CULTURE Japanese director records people-to-people exchanges

CULTURE

Japanese director records people-to-people exchanges

CGTN

06:37, October 26, 2018

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Takeuchi shooting on his camera in Nanjing City, eastern China's Jiangsu Province. (Photo: CGTN)

A small film called "The Reason I Live Here" has attracted the widespread attention of Chinese netizens.

Reason? It documents exceptional stories of Japanese people living in China and the Chinese living in Japan.

Takeuchi Ryo, a Japanese director who himself lives in Nanjing City, eastern China's Jiangsu Province, told CGTN that he wanted people to know more about Japan and put an end to some stereotypes attached to Japan.

He said that the idea of portraying Japan in this way came from his Chinese wife, Zhao Ping, who's also his producer. 

"In 2015, many Chinese people visited Japan for sightseeing, they came back with a growing interest in Japanese culture. That's when we started," said Zhao.

In 2013, the couple came to settle down in Nanjing, giving up everything they had in Japan, including their jobs and a house to chase their dreams.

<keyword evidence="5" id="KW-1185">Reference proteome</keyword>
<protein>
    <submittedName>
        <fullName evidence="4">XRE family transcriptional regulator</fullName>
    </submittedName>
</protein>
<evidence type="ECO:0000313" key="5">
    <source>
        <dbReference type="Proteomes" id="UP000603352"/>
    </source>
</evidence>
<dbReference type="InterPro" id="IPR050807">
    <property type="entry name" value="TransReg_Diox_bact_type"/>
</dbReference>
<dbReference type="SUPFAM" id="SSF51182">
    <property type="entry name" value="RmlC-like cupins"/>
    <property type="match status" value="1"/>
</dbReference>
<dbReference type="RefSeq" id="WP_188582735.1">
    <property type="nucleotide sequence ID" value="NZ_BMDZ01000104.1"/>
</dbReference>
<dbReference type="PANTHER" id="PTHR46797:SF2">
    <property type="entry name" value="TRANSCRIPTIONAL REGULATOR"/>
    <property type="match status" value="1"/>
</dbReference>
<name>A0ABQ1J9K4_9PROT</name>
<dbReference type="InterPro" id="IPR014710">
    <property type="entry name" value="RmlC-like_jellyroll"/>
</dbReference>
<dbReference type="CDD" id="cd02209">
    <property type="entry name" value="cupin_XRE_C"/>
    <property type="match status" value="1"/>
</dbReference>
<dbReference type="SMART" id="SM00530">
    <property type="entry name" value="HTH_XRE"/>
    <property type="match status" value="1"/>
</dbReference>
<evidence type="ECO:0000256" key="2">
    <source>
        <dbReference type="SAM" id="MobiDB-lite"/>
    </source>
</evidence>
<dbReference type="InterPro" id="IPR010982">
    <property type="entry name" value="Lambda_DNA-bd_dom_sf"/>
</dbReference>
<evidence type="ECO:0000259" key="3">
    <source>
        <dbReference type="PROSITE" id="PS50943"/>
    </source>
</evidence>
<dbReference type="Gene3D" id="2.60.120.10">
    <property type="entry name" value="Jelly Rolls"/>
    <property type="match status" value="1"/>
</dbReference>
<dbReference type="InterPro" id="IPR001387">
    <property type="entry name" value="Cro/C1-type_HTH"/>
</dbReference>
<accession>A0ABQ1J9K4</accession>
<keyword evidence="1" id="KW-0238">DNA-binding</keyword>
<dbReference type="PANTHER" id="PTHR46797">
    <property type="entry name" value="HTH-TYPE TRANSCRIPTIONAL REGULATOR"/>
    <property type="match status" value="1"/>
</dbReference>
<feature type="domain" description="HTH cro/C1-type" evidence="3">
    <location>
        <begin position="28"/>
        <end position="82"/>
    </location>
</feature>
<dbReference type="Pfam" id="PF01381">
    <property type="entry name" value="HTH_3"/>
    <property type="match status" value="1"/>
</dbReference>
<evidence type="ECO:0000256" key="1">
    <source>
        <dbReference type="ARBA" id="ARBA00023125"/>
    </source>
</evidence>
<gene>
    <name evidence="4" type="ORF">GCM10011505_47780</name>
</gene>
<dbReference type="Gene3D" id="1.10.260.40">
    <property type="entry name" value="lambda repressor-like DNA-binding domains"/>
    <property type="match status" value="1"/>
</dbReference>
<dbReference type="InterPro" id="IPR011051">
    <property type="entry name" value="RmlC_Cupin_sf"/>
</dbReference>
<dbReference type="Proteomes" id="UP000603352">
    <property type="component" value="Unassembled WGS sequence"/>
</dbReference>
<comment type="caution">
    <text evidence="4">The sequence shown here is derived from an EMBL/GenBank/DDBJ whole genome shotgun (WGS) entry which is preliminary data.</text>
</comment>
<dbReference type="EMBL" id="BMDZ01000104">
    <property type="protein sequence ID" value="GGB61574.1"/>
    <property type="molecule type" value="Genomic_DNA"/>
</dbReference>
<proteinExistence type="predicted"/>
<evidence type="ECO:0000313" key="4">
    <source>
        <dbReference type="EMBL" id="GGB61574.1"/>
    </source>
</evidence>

Takeuchi told CGTN that his interest in China started growing when he first met his wife. Gradually, he started dreaming about making films with a focus on the Chinese audience. 

"Initially, she was my motivation to learn Chinese history and Mandarin. Then it was through sheer eagerness that I wanted to know more about China because it's so interesting," said Takeuchi.

After living in Nanjing for years, Takeuchi speaks fluent Mandarin and behaves like a local Chinese. He rides shared bikes to work and orders silk noodles soup. 

He enjoys living here, not just for his work and family, but he also likes the local Chinese who are quite rational towards history.

In fact, his family and friends were extremely worried when he decided to settle down in Nanjing, a city which may not seem too kind on Japanese people for historical reasons. 

Contrary to his family's concerns, Takeuchi told CGTN that he and his family never experienced any unfair treatment in China.

Now, he said that his target audience also includes Japanese viewers and he plans to spread China's culture in Japan. 

"Most Japanese don't have a clear idea of China, I don't like that, a two-way understanding would be better," said Takeuchi.

His 136-episode documentary "The Reason I Live Here" has become one of the most popular videos on YouTube with a whopping 478,206 views.


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